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An algorithm is any well-defined procedure for solving a given class of problems. Ideally, when applied to a particular problem in that class, the algorithm would yield a full solution. Nonetheless, it makes sense to speak of algorithms that yield only partial solutions or yield solutions only some of the time. Such algorithms are sometimes called "rules of thumb" or "heuristics."
Algorithms have been around throughout recorded history. The ancient Hindus, Greeks, Babylonians, and Chinese all had algorithms for doing arithmetic computations. The actual term algorithm derives from ninth-century Arabic and incorporates the Greek word for number (arithmos ).
Algorithms are typically constructed on a case-by-case basis, being adapted to the problem at hand. Nonetheless, the possibility of a universal algorithm that could in principle resolve all problems has been a recurrent theme over the last millennium. Spanish theologian Raymond Lully (c. 1232–1315), in his Ars Magna, proposed to reduce all rational discussion to mechanical manipulations of symbolic notation and combinatorial diagrams. German philosopher Gottfried Wilhelm Leibniz (1646–1716) argued that Lully's project was overreaching but had merit when conceived more narrowly.
The idea of a universal algorithm did not take hold, however, until technology had advanced sufficiently to mechanize it. The Cambridge mathematician Charles Babbage (1791–1871) conceived and designed the first machine that could in principle resolve all well-defined arithmetic problems. Nevertheless, he was unable to build a working prototype. Over a century later another Cambridge mathematician, Alan Turing (1912–1954), laid the theoretical foundations for effectively implementing a universal algorithm.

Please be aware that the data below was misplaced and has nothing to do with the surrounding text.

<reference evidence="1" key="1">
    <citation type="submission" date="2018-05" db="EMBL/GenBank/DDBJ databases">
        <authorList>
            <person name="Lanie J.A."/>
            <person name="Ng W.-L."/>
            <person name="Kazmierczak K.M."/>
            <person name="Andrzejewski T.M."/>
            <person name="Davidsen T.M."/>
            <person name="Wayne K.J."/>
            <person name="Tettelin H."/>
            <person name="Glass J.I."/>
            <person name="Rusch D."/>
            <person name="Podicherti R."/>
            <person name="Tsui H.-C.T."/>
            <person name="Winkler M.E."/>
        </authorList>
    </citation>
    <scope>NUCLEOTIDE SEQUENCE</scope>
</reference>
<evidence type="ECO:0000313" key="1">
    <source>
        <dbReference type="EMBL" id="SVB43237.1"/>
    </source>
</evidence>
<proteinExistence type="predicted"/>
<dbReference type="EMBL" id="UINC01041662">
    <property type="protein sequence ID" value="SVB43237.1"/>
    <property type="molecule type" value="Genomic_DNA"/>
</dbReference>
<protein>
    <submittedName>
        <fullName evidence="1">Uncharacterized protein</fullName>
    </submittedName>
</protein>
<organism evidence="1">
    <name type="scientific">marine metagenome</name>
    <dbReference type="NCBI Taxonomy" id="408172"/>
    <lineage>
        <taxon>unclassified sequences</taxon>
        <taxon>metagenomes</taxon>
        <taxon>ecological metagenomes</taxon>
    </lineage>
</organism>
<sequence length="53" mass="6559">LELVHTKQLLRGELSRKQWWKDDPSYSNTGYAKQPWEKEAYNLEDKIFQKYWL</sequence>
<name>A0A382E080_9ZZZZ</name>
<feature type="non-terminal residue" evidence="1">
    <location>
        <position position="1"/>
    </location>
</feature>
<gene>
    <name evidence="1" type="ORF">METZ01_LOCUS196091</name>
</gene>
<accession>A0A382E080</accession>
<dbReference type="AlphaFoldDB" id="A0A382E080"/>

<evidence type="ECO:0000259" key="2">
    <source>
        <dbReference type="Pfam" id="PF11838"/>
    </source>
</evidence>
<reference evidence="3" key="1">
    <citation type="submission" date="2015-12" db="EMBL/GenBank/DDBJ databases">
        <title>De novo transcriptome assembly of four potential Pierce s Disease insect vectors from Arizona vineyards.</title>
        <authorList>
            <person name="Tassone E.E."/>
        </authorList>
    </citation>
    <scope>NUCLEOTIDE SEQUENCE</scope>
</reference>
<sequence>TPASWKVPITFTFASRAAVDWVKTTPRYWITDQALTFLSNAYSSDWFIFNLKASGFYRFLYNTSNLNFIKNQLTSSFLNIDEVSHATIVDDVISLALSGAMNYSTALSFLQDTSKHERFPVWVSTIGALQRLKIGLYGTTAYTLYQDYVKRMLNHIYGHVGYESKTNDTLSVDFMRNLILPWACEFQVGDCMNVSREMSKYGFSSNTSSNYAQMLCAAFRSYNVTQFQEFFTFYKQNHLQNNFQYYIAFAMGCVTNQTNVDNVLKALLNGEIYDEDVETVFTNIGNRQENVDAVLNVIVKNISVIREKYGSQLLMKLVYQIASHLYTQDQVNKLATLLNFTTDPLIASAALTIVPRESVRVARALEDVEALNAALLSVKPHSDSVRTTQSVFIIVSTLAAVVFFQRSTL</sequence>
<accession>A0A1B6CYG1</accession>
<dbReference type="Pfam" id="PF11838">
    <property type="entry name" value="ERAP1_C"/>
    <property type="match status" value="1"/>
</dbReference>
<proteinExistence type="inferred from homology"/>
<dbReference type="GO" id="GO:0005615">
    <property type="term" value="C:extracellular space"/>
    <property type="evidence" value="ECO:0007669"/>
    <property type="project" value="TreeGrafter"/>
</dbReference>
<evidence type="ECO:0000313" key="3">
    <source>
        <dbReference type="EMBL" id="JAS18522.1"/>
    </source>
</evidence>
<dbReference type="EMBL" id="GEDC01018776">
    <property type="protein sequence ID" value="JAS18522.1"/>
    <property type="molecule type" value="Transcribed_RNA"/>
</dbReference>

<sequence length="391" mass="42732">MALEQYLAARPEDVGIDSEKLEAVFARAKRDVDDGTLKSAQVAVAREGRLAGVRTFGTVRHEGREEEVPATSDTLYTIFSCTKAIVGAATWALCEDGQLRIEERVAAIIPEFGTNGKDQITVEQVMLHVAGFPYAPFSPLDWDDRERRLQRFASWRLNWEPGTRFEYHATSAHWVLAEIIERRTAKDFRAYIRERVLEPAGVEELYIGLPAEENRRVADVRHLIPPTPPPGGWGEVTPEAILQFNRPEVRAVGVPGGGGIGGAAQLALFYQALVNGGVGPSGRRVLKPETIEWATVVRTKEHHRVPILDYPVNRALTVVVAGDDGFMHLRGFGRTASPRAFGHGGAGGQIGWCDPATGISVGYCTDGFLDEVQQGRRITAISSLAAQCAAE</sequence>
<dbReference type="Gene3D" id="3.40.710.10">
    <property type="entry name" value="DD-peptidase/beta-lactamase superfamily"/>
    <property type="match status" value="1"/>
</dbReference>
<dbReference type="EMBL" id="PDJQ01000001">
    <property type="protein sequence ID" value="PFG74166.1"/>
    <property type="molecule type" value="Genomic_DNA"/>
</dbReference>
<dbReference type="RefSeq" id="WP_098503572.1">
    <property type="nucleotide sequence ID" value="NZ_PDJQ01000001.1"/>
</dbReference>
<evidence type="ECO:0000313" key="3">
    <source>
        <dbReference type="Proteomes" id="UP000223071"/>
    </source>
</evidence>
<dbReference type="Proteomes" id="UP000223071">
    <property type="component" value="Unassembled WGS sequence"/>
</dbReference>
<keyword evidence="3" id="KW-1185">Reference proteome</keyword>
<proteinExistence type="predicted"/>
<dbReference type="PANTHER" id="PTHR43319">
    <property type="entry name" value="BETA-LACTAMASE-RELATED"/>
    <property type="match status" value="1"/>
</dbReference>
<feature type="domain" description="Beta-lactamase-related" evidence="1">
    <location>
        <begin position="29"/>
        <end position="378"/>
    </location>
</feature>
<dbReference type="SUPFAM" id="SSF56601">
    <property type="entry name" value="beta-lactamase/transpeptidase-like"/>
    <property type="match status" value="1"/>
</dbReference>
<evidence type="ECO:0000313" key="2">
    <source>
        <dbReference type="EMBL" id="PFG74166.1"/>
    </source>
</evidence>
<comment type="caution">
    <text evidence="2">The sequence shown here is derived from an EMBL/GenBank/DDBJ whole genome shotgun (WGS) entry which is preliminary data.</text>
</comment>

Turing proposed a very simple conceptual device involving a tape with a movable reader that could mark and erase letters on the tape. Turing showed that all algorithms could be mapped onto the tape (as data) and then run by a universal algorithm already inscribed on the tape. This machine, known as a universal Turing machine, became the basis for the modern theory of computation (known as recursion theory) and inspired the modern digital computer.
Turing's universal algorithm fell short of Lully's vision of an algorithm that could resolve all problems. Turing's universal algorithm is not so much a universal problem solver as an empty box capable of housing and implementing the algorithms placed into it. Thus Turing invited into the theory of computing the very Cartesian distinction between hardware and software. Hardware is the mechanical device (i.e., the empty box) that houses and implements software (i.e., the algorithms) running on it.
Turing himself was fascinated with how the distinction between software and hardware illuminated immortality and the soul. Identifying personal identity with computer software ensured that humans were immortal, since even though hardware could be destroyed, software resided in a realm of mathematical abstraction and was thus immune to destruction.
It is a deep and much disputed question whether the essence of what constitutes the human person is at base computational and therefore an emergent property of algorithms, or whether it fundamentally transcends the capacity of algorithms.
berlinski, david. the advent of the algorithm: the idea that rules the world. new york: harcourt brace, 2000.
hodges, andrew. alan turing: the enigma. new york: simon & schuster, 1983.
leibniz, gottfried wilhelm. theodicy, ed. austin marsden farrer. lasalle, ill.: open court, 1985.
rogers, hartley. theory of recursive functions and effective computability. cambridge, mass.: mit press, 1987.
turing, alan m. collected works of a. m. turing: mechanical intelligence, ed. darrel. c. ince. amsterdam and london: north holland, 1992.
William A. Dembski